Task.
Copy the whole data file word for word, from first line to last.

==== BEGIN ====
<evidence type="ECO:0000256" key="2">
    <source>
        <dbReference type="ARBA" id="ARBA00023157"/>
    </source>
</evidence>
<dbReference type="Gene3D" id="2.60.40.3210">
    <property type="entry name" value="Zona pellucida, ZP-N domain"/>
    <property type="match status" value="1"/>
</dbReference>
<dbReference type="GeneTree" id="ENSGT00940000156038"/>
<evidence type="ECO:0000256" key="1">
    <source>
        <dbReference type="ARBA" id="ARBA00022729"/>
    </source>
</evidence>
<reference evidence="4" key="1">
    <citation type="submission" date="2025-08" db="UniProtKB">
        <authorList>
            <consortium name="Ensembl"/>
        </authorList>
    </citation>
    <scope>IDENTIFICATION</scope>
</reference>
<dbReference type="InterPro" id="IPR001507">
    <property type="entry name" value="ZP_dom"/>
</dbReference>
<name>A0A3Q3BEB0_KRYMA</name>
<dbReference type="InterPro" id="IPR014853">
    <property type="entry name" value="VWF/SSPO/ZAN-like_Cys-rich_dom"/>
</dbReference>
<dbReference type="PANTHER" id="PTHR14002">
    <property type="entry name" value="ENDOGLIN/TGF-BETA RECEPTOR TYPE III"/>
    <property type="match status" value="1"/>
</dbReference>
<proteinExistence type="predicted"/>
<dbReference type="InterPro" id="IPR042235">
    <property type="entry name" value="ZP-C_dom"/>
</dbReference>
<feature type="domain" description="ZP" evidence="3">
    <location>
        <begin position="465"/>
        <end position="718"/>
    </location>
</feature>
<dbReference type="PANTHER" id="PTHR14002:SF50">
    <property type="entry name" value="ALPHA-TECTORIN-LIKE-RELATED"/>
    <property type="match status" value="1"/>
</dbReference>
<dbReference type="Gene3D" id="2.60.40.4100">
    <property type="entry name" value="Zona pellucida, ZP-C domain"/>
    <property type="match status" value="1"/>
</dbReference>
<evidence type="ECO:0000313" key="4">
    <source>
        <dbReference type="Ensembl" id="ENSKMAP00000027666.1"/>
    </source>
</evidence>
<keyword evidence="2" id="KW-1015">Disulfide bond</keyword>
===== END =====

<evidence type="ECO:0000256" key="2">
    <source>
        <dbReference type="ARBA" id="ARBA00023157"/>
    </source>
</evidence>
<dbReference type="Gene3D" id="2.60.40.3210">
    <property type="entry name" value="Zona pellucida, ZP-N domain"/>
    <property type="match status" value="1"/>
</dbReference>
<dbReference type="GeneTree" id="ENSGT00940000156038"/>
<evidence type="ECO:0000256" key="1">
    <source>
        <dbReference type="ARBA" id="ARBA00022729"/>
    </source>
</evidence>
<reference evidence="4" key="1">
    <citation type="submission" date="2025-08" db="UniProtKB">
        <authorList>
            <consortium name="Ensembl"/>
        </authorList>
    </citation>
    <scope>IDENTIFICATION</scope>
</reference>
<dbReference type="InterPro" id="IPR001507">
    <property type="entry name" value="ZP_dom"/>
</dbReference>
<name>A0A3Q3BEB0_KRYMA</name>
<dbReference type="InterPro" id="IPR014853">
    <property type="entry name" value="VWF/SSPO/ZAN-like_Cys-rich_dom"/>
</dbReference>
<dbReference type="PANTHER" id="PTHR14002">
    <property type="entry name" value="ENDOGLIN/TGF-BETA RECEPTOR TYPE III"/>
    <property type="match status" value="1"/>
</dbReference>
<proteinExistence type="predicted"/>
<dbReference type="InterPro" id="IPR042235">
    <property type="entry name" value="ZP-C_dom"/>
</dbReference>
<feature type="domain" description="ZP" evidence="3">
    <location>
        <begin position="465"/>
        <end position="718"/>
    </location>
</feature>
<dbReference type="PANTHER" id="PTHR14002:SF50">
    <property type="entry name" value="ALPHA-TECTORIN-LIKE-RELATED"/>
    <property type="match status" value="1"/>
</dbReference>
<dbReference type="Gene3D" id="2.60.40.4100">
    <property type="entry name" value="Zona pellucida, ZP-C domain"/>
    <property type="match status" value="1"/>
</dbReference>
<evidence type="ECO:0000313" key="4">
    <source>
        <dbReference type="Ensembl" id="ENSKMAP00000027666.1"/>
    </source>
</evidence>
<keyword evidence="2" id="KW-1015">Disulfide bond</keyword>